By Jayette Bolinski | Illinois Watchdog
SPRINGFIELD — Things were mostly quiet here a week after lawmakers failed to reach an agreement on comprehensive pension reform during a special legislative session.
Rutherford: Pension inaction could have ‘very serious impact’ by year end
State Treasurer Dan Rutherford sounded the alarm on Illinois’ financial crisis Friday, after a Moody’s report said lawmakers’ inaction on pension reform continues to be an issue for the state’s credit rating.
“I know we keep hearing these things about potential downgrades … but the fact is it is now to the point that (the credit rating agencies) are repeatedly saying this. The inaction on Friday helped substantiate the fact that these entities are very, very serious about this,” Rutherford said.
“I’m not sure that the General Assembly really understands what a downgrade could mean. I’m relatively sure the general public probably doesn’t deep down understand what it means.”
Moody’s lowered the state’s general obligation bond rating to A2 in January because of the state’s failure to address pension underfunding and delays in paying its bills. Downgrades affect the interest rate at which Illinois can borrow money.
In a report Friday about the state’s plan to issue $50 million in general obligation bonds in September, Moody’s said its “stable” outlook for Illinois acknowledges the state’s ability to reach consensus on a temporary tax increase in 2011.
However, Moody’s said, “it remains to be seen whether the state has the political will to impose new pension reforms and other measures that restore fiscal strength in the near term.”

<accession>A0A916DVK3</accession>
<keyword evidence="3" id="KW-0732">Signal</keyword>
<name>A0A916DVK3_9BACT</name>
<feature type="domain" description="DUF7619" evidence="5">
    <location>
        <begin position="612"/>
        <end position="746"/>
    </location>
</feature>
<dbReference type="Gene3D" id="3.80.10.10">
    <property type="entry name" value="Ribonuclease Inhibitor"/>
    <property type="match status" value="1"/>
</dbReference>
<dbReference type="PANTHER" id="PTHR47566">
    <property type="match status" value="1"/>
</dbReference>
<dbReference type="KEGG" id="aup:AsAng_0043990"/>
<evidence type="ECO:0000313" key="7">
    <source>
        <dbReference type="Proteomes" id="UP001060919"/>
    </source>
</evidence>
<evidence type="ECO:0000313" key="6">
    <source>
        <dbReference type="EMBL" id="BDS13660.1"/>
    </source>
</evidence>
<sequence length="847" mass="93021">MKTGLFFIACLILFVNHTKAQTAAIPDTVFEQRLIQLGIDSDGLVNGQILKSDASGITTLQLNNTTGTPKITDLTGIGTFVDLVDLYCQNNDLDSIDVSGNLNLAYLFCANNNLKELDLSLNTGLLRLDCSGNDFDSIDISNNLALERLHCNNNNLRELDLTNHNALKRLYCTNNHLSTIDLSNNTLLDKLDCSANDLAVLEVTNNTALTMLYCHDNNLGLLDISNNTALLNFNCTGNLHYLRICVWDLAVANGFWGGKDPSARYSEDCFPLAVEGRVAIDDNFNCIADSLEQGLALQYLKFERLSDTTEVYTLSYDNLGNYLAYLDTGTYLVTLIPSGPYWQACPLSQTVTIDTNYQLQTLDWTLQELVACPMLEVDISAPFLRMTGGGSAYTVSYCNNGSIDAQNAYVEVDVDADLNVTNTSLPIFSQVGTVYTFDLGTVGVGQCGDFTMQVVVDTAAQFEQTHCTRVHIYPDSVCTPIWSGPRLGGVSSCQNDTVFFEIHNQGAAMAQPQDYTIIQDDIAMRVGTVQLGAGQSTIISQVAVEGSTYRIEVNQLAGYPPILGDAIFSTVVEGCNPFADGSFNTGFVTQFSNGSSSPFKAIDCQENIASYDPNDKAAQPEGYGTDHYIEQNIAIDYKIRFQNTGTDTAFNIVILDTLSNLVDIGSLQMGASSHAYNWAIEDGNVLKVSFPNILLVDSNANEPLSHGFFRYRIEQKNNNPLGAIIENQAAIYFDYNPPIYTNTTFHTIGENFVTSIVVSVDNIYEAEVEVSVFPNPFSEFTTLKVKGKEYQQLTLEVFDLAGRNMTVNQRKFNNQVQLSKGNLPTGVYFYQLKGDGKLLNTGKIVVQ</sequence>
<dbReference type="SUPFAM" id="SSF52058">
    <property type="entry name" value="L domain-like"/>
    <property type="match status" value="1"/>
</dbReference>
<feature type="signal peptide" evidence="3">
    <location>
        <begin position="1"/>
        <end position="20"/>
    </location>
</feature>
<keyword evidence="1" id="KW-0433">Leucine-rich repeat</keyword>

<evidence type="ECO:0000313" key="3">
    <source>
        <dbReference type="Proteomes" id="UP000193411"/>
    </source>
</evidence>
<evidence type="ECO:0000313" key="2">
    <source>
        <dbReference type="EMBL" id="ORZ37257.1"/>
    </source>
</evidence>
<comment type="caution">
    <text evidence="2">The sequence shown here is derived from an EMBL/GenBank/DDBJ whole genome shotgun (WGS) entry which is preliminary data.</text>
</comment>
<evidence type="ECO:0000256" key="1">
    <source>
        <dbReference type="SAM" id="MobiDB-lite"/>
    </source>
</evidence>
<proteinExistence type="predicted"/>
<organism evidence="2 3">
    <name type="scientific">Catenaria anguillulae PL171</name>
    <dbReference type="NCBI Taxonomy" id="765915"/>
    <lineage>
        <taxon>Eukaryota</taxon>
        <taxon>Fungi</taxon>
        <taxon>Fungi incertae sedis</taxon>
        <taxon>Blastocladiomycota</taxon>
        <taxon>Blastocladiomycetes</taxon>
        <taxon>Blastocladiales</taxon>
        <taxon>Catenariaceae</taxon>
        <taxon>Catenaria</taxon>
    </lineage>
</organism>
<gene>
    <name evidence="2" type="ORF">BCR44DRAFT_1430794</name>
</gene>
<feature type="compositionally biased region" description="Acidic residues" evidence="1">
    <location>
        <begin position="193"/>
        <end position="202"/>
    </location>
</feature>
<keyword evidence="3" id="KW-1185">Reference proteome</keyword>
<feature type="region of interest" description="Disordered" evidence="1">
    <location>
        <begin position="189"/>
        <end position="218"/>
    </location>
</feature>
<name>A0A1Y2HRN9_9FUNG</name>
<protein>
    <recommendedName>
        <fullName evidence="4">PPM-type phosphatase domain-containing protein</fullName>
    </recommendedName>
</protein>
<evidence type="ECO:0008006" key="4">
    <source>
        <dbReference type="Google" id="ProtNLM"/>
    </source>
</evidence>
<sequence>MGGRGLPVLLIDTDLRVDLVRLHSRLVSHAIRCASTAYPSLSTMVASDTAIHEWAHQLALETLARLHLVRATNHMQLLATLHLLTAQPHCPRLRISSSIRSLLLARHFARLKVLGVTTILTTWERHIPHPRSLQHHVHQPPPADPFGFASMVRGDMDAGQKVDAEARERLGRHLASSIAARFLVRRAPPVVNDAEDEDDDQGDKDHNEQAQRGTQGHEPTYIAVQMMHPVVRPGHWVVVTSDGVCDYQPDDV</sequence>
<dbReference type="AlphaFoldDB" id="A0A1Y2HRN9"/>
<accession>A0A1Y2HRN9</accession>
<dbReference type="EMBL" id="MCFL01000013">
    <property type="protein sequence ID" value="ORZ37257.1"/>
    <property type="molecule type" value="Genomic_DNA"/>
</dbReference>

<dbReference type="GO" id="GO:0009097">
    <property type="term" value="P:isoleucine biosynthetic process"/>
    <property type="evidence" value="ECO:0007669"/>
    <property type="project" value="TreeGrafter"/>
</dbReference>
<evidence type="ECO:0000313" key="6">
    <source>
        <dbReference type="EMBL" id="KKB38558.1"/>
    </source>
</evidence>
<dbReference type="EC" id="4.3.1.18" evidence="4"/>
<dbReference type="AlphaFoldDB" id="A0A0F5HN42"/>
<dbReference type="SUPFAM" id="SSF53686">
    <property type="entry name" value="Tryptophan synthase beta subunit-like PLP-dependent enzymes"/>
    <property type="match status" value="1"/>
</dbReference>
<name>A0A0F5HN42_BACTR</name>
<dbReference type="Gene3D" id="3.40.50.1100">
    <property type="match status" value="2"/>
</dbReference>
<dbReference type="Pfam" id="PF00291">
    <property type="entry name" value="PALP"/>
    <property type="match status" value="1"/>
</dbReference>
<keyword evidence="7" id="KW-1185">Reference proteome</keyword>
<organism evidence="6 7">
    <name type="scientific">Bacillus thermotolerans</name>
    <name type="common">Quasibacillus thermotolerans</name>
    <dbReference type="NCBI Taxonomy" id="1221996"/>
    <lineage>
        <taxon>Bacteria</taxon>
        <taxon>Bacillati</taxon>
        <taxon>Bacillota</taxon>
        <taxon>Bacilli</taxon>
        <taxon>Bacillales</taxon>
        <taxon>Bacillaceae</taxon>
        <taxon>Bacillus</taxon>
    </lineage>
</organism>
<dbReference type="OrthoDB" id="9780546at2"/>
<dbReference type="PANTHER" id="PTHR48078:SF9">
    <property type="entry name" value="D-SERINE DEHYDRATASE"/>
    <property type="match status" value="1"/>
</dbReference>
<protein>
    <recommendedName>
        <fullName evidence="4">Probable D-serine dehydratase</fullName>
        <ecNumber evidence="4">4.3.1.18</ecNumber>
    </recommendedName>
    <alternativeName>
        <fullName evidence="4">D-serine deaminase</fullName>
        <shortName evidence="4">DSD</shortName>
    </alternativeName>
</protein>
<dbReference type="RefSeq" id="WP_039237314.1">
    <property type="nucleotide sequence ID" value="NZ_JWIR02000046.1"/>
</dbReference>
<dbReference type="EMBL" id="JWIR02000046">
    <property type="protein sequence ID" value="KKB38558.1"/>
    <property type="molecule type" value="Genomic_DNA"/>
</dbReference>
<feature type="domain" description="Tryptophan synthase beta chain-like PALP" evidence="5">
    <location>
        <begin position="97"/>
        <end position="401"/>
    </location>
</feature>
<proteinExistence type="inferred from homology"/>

Gov. Pat Quinn has warned that the state’s credit rating could be downgraded further, if lawmakers can’t address Illinois’ unfunded pension liability, which is believed to be $83 billion but could be $130 billion or more under new accounting guidelines.
Rutherford said he believes that if lawmakers don’t approve pension reform at least by the end of the fall veto session, “that it very well could have a very serious impact by the end of the calendar year.”
“The problem with this is it isn’t seen as serious. It doesn’t affect today. If there’s a downgrade and it costs the taxpayers of Illinois more money to go into capital bonding, in a sense I think the attitude is, ‘OK. So what?’” he said.
“Well, here’s the ‘so what:’ It will cost the taxpayers of tomorrow even more money. It’s the generation that’s coming next. And the stewards of today’s government need to be responsible for that.”
Class-action status sought on state retiree lawsuit
A group of state employees is seeking class-action status for a lawsuit it filed last week against the state of Illinois, alleging a new law that changes health-care premiums for retirees violates the Illinois Constitution.
The lawsuit was filed Aug. 14 in Randolph County Circuit Court in southern Illinois. The 11 plaintiffs are seeking class-action status that would include all state workers and retirees.
The lawsuit challenges Senate Bill 1313, which had bipartisan support in both houses of the Legislature and was signed into law by Quinn in June. The law requires retired state workers, university workers, lawmakers and judges to pay their own premiums for health insurance, and the director of the state’s Central Management Services is charged with establishing a schedule of premiums for retirees.